Lucien had grown up in a very anti-Semitic household. The word Jew had always been followed by the word bastard. His grandfather and father had been convinced that Captain Alfred Dreyfus, a Jewish officer on the staff of the French Army headquarters back in the 1890s, was a traitor, despite evidence that a fellow officer named Esterhazy had been the one who’d sold secrets to the Germans. Lucien’s grandfather had also sworn that Jews were responsible for France’s humiliating defeat by the Germans in the Franco-Prussian War of 1870, although he could never provide any real proof to back up this charge. Whether one hated them for betraying the country, for killing Christ, or screwing you over in a business deal, all other Frenchmen were anti-Semites in one way or another, weren’t they? Lucien thought. That’s the way it had always been.

Lucien looked into Manet’s eyes and was glad he’d kept his true feelings to himself.

He saw an earnestness that alarmed him.

“You’ve probably noticed that since May all Jews over the age of six are now required to wear a yellow Star of David,” said Manet.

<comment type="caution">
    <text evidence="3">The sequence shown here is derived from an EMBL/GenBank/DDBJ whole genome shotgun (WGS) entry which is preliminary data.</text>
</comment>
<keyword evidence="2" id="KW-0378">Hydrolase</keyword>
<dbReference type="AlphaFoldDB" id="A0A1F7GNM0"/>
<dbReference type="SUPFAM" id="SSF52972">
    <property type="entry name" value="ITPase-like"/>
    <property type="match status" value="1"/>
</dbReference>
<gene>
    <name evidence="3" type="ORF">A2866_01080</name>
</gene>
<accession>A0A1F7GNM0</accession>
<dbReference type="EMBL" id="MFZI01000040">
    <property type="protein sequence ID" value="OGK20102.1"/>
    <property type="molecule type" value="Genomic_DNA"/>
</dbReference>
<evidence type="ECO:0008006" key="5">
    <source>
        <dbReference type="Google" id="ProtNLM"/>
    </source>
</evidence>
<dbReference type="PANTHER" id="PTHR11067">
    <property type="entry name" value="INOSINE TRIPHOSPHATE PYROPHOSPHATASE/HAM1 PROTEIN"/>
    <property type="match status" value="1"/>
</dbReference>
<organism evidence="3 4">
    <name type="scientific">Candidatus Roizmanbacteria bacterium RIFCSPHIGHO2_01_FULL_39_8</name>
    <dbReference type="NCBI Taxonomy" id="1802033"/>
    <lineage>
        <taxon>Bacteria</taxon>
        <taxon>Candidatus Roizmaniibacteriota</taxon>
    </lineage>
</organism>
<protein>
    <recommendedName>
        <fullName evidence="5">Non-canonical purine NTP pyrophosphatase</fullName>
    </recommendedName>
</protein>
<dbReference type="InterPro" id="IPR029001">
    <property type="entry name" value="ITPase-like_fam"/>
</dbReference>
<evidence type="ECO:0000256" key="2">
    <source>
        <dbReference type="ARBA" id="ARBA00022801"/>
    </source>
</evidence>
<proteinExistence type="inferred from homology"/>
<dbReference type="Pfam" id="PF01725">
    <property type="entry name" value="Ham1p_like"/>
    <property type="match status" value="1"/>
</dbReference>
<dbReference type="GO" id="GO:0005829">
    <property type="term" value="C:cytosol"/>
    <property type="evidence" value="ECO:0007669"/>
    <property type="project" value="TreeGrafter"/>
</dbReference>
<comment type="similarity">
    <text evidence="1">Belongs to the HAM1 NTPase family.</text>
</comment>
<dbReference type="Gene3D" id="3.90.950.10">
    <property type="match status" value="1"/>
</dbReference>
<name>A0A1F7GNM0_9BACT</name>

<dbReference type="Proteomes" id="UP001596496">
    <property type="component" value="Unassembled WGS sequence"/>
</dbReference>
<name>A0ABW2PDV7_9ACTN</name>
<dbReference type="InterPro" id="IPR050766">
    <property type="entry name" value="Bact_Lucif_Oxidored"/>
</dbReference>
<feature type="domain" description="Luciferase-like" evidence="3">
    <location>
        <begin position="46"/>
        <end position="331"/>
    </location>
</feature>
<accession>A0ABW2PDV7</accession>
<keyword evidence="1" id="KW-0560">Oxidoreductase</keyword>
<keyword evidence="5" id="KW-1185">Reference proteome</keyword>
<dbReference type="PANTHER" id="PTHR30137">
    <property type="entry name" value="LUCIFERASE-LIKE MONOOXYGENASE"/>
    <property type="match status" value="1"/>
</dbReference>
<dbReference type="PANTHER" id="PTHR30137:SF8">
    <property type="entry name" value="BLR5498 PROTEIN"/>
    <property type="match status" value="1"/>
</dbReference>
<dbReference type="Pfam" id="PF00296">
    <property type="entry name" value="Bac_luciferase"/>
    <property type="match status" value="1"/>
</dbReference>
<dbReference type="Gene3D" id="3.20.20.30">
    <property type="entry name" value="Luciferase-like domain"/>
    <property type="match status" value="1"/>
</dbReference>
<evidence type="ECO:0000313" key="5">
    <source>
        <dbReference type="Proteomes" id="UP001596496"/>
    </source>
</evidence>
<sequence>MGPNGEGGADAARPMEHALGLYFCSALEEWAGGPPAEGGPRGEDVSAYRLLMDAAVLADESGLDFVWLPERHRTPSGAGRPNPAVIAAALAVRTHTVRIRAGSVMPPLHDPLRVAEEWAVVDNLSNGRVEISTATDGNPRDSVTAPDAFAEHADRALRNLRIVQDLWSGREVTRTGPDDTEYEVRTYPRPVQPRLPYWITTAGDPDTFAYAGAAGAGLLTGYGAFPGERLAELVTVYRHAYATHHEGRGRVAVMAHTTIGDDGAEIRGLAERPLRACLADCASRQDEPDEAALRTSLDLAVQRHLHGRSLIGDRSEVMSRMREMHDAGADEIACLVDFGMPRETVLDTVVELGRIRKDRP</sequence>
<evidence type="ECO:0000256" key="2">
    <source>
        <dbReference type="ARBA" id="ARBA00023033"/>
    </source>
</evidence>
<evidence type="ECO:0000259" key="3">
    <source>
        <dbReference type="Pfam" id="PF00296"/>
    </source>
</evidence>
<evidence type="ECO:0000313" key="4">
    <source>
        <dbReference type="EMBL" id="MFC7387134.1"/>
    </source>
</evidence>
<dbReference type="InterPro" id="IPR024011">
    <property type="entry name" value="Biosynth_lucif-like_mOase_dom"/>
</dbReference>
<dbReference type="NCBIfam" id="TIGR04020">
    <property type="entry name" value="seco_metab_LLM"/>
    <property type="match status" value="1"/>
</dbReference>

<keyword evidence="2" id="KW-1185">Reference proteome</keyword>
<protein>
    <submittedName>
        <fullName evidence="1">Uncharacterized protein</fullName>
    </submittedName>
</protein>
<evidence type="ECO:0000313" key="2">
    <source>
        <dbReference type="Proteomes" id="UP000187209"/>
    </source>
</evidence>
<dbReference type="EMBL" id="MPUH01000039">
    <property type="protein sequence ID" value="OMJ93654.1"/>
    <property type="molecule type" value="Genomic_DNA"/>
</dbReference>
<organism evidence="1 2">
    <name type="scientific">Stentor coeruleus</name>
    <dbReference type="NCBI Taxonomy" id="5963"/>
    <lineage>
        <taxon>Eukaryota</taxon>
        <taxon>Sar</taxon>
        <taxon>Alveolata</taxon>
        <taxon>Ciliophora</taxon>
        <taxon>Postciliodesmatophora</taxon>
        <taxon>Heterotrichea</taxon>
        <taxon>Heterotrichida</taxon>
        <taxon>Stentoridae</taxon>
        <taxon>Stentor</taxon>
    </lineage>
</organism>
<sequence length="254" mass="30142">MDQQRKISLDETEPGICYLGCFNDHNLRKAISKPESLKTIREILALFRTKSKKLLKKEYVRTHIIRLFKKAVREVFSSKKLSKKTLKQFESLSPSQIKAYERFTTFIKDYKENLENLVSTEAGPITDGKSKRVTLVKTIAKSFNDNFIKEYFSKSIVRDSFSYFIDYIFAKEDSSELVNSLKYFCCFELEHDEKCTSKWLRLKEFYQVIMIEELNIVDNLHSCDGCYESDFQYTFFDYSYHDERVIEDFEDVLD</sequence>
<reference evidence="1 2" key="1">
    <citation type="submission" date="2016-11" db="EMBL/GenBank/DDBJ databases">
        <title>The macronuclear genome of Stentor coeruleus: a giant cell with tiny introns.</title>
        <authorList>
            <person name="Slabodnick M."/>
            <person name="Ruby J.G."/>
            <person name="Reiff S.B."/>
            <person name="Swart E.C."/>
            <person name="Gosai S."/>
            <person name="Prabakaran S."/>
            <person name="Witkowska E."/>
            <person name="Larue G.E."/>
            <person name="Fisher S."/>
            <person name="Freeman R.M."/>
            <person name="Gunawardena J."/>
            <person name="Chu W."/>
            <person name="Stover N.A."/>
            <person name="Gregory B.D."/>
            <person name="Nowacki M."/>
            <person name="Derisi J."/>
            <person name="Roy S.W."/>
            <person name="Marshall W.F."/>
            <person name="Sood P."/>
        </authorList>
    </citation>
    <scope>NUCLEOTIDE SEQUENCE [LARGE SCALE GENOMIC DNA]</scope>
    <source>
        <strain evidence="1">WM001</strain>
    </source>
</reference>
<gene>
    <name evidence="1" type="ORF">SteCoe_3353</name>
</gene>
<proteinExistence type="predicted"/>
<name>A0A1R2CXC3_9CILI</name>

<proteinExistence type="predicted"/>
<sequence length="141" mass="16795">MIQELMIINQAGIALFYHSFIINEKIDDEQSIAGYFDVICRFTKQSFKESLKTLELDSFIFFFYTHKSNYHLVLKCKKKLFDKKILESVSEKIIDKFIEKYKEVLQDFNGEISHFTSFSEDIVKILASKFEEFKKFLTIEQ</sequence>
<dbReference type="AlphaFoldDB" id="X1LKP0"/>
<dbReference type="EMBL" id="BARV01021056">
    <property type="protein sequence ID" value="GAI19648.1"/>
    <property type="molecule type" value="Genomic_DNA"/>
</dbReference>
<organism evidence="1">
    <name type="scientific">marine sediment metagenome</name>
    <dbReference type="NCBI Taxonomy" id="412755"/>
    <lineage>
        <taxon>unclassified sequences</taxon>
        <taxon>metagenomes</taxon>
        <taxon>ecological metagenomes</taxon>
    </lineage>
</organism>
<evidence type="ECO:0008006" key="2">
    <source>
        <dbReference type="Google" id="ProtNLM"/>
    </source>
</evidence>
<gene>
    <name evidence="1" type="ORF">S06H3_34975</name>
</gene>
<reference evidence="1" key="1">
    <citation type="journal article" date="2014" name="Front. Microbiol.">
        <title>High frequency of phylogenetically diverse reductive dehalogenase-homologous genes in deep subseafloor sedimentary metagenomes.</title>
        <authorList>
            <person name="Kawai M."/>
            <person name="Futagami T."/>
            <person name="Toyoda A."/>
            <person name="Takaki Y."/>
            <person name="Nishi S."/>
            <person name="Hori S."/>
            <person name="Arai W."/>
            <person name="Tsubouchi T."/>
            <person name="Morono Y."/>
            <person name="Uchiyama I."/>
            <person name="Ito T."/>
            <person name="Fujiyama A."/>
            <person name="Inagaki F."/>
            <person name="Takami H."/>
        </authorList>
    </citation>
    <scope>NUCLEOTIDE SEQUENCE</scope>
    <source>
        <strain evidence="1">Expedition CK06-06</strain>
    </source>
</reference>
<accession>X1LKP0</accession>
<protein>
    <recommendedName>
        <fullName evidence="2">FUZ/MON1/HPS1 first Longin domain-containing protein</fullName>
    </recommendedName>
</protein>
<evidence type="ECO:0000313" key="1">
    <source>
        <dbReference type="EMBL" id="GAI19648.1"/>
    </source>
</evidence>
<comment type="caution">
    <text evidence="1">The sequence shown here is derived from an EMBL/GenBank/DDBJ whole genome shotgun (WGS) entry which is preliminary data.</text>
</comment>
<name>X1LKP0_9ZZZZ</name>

“Yes, monsieur.”

Lucien was well aware that Jews had to wear a felt star. He didn’t think it was such a big deal, though many Parisians were outraged. Gentiles had begun to wear the yellow stars or yellow flowers or handkerchiefs in protest. He’d even heard of a woman who’d pinned a yellow star on her dog.

“On July 16,” said Manet, “almost thirteen thousand Jews were rounded up in Paris and sent to Drancy, and nine thousand were women and children.”

Lucien knew about Drancy. It was an unfinished block of apartment buildings near Le Bourget Airport that an architect friend, Maurice Pappon, had worked on. A year earlier, it became the main detention camp for the Paris region, though it had no water, electric, or sanitary service. Pappon had told him that Drancy prisoners were forced onto trains to be relocated somewhere in the east.

“One hundred people killed themselves instead of being taken. Mothers with babies in their arms jumped from windows. Did you know that, monsieur?”

Lucien saw Manet’s growing agitation. He needed to redirect the man’s conversation to the project and the twelve thousand francs.

“It is a tragedy, monsieur. Now what kind of changes did you have in mind?”

But Manet continued as though he hadn’t heard a word.